The Weaving of Threads

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When I was telling the story of Rayph and his crew in the series The Manhunters, I had to think about it on a number of levels. Had to create a story that possessed many lengths and layers. There is a trick to this.

No one wants to read a story with no ending. When readers engage with a tale, they want to feel as if they have reached a climax and experience a sense of resolution within the book. This is more episodic in nature and is the main focus of the book.

In Song, we face a villain named Julius Kriss. We see the devastation he can wreak, and the main point in the novel is to defeat this villain and his allies. He is formidable and it takes every trick in the Manhunters’ handbook to stand against him. But when the book is over, this string of story has been tied off. For better or worse, we have dealt with Julius and his tale has come to an end. This is the episodic thread, and every book should have one.

The main climax is found here. The reader must experience the victory or defeat of this enemy and every spectacle involved with them. This is why the reader has picked up this book. But in a series, the tale can’t end here.

In sitcoms of the sixties, seventies, eighties, and into the nineties, this sort of tale was the whole of what we saw. Nearly every episode of a show had a rise, a climax, and an end, with the next in the season separate entirely. There was no overarching tale that followed the viewer through to the next episode. The story had limited depth. This was a feature in many comic books and novels. This made it possible for a reader to pick up any book in the writer’s repertoire and find a complete story.

In the nineties, sitcoms began to extend the story through into the next episode, and the season climax began to form.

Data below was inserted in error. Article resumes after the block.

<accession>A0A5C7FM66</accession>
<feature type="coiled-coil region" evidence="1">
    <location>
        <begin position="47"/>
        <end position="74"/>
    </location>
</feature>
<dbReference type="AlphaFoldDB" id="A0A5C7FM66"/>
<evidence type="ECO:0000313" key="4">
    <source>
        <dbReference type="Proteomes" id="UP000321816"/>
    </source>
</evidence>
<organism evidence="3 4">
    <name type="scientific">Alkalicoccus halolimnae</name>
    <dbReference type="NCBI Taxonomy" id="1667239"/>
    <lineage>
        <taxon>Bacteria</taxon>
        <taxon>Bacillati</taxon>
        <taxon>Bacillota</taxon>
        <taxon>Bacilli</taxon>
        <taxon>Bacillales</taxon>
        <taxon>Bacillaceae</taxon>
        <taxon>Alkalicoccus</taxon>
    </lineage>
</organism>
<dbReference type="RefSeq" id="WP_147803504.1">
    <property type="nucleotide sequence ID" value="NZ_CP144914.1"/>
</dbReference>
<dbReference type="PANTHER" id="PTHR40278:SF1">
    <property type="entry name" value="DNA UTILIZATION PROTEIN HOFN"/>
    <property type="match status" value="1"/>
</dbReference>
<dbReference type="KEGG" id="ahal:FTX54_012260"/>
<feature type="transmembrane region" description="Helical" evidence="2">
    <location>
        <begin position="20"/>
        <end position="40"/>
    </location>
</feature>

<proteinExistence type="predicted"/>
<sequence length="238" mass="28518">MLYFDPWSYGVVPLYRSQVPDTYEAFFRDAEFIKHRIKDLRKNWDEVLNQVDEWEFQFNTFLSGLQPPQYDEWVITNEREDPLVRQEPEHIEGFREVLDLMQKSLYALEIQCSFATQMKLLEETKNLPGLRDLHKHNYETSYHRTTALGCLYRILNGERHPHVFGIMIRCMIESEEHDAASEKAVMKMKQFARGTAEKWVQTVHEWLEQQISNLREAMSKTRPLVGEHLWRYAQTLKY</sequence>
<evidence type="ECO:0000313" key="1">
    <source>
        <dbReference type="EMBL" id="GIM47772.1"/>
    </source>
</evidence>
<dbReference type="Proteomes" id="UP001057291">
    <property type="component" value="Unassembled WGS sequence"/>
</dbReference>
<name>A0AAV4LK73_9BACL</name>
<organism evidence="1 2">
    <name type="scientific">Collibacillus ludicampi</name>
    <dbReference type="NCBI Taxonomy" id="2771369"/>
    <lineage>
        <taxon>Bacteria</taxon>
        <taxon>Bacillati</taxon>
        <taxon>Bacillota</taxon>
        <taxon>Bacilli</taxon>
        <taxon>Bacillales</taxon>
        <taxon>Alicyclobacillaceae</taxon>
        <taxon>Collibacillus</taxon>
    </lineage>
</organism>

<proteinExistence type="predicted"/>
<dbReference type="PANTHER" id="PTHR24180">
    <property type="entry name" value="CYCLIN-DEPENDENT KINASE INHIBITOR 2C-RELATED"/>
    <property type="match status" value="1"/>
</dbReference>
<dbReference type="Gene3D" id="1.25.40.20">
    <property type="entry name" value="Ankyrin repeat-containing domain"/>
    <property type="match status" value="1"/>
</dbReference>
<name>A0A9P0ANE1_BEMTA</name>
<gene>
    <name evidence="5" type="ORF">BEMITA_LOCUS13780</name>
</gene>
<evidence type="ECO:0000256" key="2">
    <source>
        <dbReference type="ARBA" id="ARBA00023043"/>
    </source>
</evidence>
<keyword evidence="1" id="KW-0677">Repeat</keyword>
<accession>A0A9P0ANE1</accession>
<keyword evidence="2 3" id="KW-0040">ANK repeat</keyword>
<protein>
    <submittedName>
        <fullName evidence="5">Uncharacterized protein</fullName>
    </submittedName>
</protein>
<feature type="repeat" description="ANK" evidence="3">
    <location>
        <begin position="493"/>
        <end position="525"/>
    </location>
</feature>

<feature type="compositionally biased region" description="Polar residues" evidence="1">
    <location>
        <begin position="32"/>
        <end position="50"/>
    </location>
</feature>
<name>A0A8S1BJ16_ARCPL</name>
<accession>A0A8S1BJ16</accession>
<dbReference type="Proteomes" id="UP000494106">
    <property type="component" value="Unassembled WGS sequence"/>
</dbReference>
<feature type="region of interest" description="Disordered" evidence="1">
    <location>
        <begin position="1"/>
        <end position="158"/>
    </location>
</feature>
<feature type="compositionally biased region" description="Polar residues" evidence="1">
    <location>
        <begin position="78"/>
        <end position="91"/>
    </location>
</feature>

This is the main goal of a series. In a series, an expansive story needs to be told. Elements within the tale need to go unresolved and follow us through into the next book.

In The Manhunters series, Rayph is an exile from his homeland and aches to return home. He has no way of accomplishing that because of events beyond his control and he finds that ache haunting his life and leaving him empty. This story line must find resolution by the end of the series. If I fill my character with a need, by the end of the series I must fulfill it.

In addition to Rayph’s exile, we have a quest woven through the series in the curse of the Thorn Brothers, as well as a conflict with Smear’s growing anxiety when his love is in danger. We see the struggle with the throne Rayph is embroiled in, and a few other hidden threads woven in the telling of the tale.

These story elements are serial. These bits of story cannot be resolved in one book. They bind us to the next book and the next. They carry us through into the rest of the series and give readers the urge to follow along so they might see how these things come about. This is crucial to the series and is the lifeblood of the modern way of storytelling.

But there is as well a third level of a series, a level of story that brings readers back to our work at large, and can also be seen in the meat of The Manhunters series, and that is the universal thread. There may be another name for it, something that hints at a wider story that expands to the rest of the world, but here I’m using the term universal.

This is the tale beyond the tale, characters introduced who go on to do other things. They branch off this story and reach into a growing land that exists beyond the series itself.

In Song, we see Konnon heading off to a fate we are unaware of. We know Bree has dreamt of a redheaded girl who will come and awaken her to a destiny beyond the Manhunters.

In Hemlock, Aaron the Marked has a goal beyond the defeat of Tristan and Kat and is driven to find his king Peter Redfist and serve the higher cause. Even though he is given horrible news about the fate awaiting him, he still heads off into the jaws of it to reach an end he cannot escape and cannot stave off.

Crown introduces the Callden Collective and shows the beginning of a great war their coven must face in the future. We are not privy to the ramifications of that war nor its end.

When The Manhunters series concludes, it is obvious to readers that a world goes on beyond what we have seen and a larger overarching story is just getting started.

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